Alaska priest punished for denying communion to pro-abort Sen. Lisa Murkowski
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March 15, 2021 (LifeSiteNews) — A Catholic priest was punished in late 2019 for denying liberal Republican Sen. Lisa Murkowski of Alaska Holy Communion over her support of legal abortion, an Alaska radio host has revealed.
KENI morning host Dan Fagan wrote that, early last week, he received a call from a man claiming that a priest had denied Murkowski Communion, and that as punishment the Archdiocese of Anchorage transferred him to a different church in a much smaller community.
Fagan said that the Anchorage Archdiocese, Our Lady of Perpetual Help Catholic Church in Soldotna, and Murkowski’s D.C. office all refused multiple requests for comment, so he published a clip of the call online, and “that’s when the flood gates opened. It turns out the incident in question not only happened, but it was common knowledge among many Anchorage Catholics.”
Citing “reliable sources who asked to remain anonymous,” Fagan said that in December 2019, Fr. Robert Whitney was saying Mass as a visiting priest in Our Lady of the Snows in Girdwood, which Murkowski attended. When the senator approached him to receive Communion, Whitney “instead said a blessing over the senator. Murkowski did not make a scene and went back to her seat.”
Fagan said the incident so angered the “leftist” Anchorage-Juneau Archbishop Andrew Bellisario that he moved Whitney “out of the much larger St. Elizabeth Ann Seton Parish in Anchorage to the much smaller Our Lady of Perpetual Help Catholic Church in Soldotna.”
Murkowski, who has the full support of Republican Senate Minority Leader Mitch McConnell, supports legal abortion, Roe v. Wade, embryo-killing research, and taxpayer funding to Planned Parenthood. She also helped derail efforts to repeal Obamacare, and was the only Republican to oppose the confirmation of Brett Kavanaugh to the U.S. Supreme Court.
Former Philadelphia Archbishop Charles Chaput has argued that it “give[s] scandal” for pro-abortion politicians to receive Communion by “creating the impression that the moral laws of the Church are optional.”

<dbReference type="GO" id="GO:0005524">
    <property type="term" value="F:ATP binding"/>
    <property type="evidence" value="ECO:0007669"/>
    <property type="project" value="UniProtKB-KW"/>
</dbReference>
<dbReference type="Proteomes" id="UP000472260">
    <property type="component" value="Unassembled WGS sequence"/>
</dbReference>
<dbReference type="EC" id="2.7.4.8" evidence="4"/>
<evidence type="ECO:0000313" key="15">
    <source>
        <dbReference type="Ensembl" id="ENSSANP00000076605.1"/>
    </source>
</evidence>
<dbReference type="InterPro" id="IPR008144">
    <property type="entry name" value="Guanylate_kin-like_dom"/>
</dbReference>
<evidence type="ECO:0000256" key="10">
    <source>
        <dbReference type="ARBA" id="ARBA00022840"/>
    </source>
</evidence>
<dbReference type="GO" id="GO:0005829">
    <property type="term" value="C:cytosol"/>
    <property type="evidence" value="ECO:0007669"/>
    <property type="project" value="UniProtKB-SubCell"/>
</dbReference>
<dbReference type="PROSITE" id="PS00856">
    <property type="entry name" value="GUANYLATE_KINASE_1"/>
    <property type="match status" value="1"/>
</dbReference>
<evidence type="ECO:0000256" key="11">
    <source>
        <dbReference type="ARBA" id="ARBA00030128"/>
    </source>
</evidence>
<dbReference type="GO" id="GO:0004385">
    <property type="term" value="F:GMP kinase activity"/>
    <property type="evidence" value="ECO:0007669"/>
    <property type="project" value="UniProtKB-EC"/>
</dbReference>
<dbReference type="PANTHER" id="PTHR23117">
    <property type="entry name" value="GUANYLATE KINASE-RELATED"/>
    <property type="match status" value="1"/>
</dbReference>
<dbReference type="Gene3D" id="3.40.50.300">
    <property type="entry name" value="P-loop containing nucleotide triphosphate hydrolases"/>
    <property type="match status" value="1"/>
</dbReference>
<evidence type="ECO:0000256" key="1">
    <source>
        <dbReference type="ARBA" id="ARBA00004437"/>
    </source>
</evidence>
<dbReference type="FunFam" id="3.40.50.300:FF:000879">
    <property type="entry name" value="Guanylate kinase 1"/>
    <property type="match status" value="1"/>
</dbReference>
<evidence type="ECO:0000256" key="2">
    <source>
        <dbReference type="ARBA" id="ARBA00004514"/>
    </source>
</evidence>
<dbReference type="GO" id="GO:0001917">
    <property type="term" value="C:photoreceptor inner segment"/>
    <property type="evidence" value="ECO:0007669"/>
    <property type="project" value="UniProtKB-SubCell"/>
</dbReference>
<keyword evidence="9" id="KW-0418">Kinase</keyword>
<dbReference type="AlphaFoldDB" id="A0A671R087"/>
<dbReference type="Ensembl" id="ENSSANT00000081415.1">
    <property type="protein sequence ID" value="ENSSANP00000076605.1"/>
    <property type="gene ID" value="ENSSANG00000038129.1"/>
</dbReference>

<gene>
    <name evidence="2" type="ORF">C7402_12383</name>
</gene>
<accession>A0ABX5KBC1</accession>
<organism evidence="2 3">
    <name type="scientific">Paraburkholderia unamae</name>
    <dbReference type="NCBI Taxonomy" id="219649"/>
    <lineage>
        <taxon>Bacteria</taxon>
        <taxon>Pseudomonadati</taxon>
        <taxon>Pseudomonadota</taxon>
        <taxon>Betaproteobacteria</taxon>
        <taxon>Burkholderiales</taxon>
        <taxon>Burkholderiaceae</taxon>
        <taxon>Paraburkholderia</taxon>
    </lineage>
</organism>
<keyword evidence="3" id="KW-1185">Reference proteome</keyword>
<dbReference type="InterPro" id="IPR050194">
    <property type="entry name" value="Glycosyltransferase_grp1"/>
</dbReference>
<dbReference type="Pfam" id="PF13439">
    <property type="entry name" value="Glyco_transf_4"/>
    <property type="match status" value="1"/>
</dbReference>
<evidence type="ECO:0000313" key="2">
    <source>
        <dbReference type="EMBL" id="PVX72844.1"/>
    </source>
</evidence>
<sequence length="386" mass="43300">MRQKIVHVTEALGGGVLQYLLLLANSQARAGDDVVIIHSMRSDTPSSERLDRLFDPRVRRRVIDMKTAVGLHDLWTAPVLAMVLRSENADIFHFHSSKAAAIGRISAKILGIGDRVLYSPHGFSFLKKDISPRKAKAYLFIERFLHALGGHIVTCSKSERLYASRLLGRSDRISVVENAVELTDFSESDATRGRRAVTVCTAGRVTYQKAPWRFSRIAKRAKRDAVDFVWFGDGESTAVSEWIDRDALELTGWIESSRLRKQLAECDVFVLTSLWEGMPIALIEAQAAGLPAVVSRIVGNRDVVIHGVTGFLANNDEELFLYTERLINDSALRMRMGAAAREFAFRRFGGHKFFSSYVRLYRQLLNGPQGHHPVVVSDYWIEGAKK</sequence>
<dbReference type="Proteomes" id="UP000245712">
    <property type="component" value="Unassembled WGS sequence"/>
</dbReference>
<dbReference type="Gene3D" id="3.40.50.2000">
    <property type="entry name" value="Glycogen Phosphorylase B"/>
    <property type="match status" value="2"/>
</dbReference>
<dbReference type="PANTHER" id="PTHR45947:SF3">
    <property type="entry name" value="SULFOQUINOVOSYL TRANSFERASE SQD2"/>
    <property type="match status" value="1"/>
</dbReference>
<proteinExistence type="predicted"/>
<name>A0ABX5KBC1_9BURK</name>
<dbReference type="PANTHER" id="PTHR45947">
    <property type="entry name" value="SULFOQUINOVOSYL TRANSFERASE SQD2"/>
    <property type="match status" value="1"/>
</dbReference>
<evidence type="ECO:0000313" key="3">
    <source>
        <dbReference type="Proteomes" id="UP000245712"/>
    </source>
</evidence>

“This is a matter of bishops’ unique responsibility before the Lord for the integrity of the sacraments,” he stressed. “Moreover, there is also the pressing matter of pastoral concern for a man’s salvation. At minimum, every bishop has the duty of privately discussing these vital moral issues and the destructive effect of receiving Communion unworthily with public figures who act contrary to Church teaching. Reception of Communion is not a right but a gift and privilege; and on the subject of ‘rights,’ the believing community has a priority right to the integrity of its belief and practice.”
Chaput granted that it is “not always wise or the best pastoral course” to publicly deny Communion to politicians, particularly in a “loud and forceful manner,” but recalls that the Congregation for the Doctrine of the Faith laid out a proper course for handling such cases in 2004: Priests are to first privately tell a wayward congregant not to present themselves for Communion until they resolve the sin in question, and if the congregant refuses to do so and presents himself for Communion anyway, the priest must refuse him.
Despite these longstanding principles, Communion for many pro-abortion politicians, such as President Joe Biden, has been allowed to continue in the United States. Most prominently, D.C. Archbishop Cardinal Wilton Gregory said he wouldn’t refuse Communion to Biden.
Fagan expressed hope that Whitney’s stand may inspire other priests to push against the tide.
“Conservative Catholics have been feeling like exiles in their own church under Pope Francis,” he wrote. “It’s rare [that] priests like Whitney have the courage to stand up to church hierarchy.”
“Hopefully, Whitney’s unusual courage will motive other priests who believe strongly in the sanctity of life to stand up to Leftist church leadership and withhold communion from other politicians advancing the genocide that is American abortion,” Fagan said.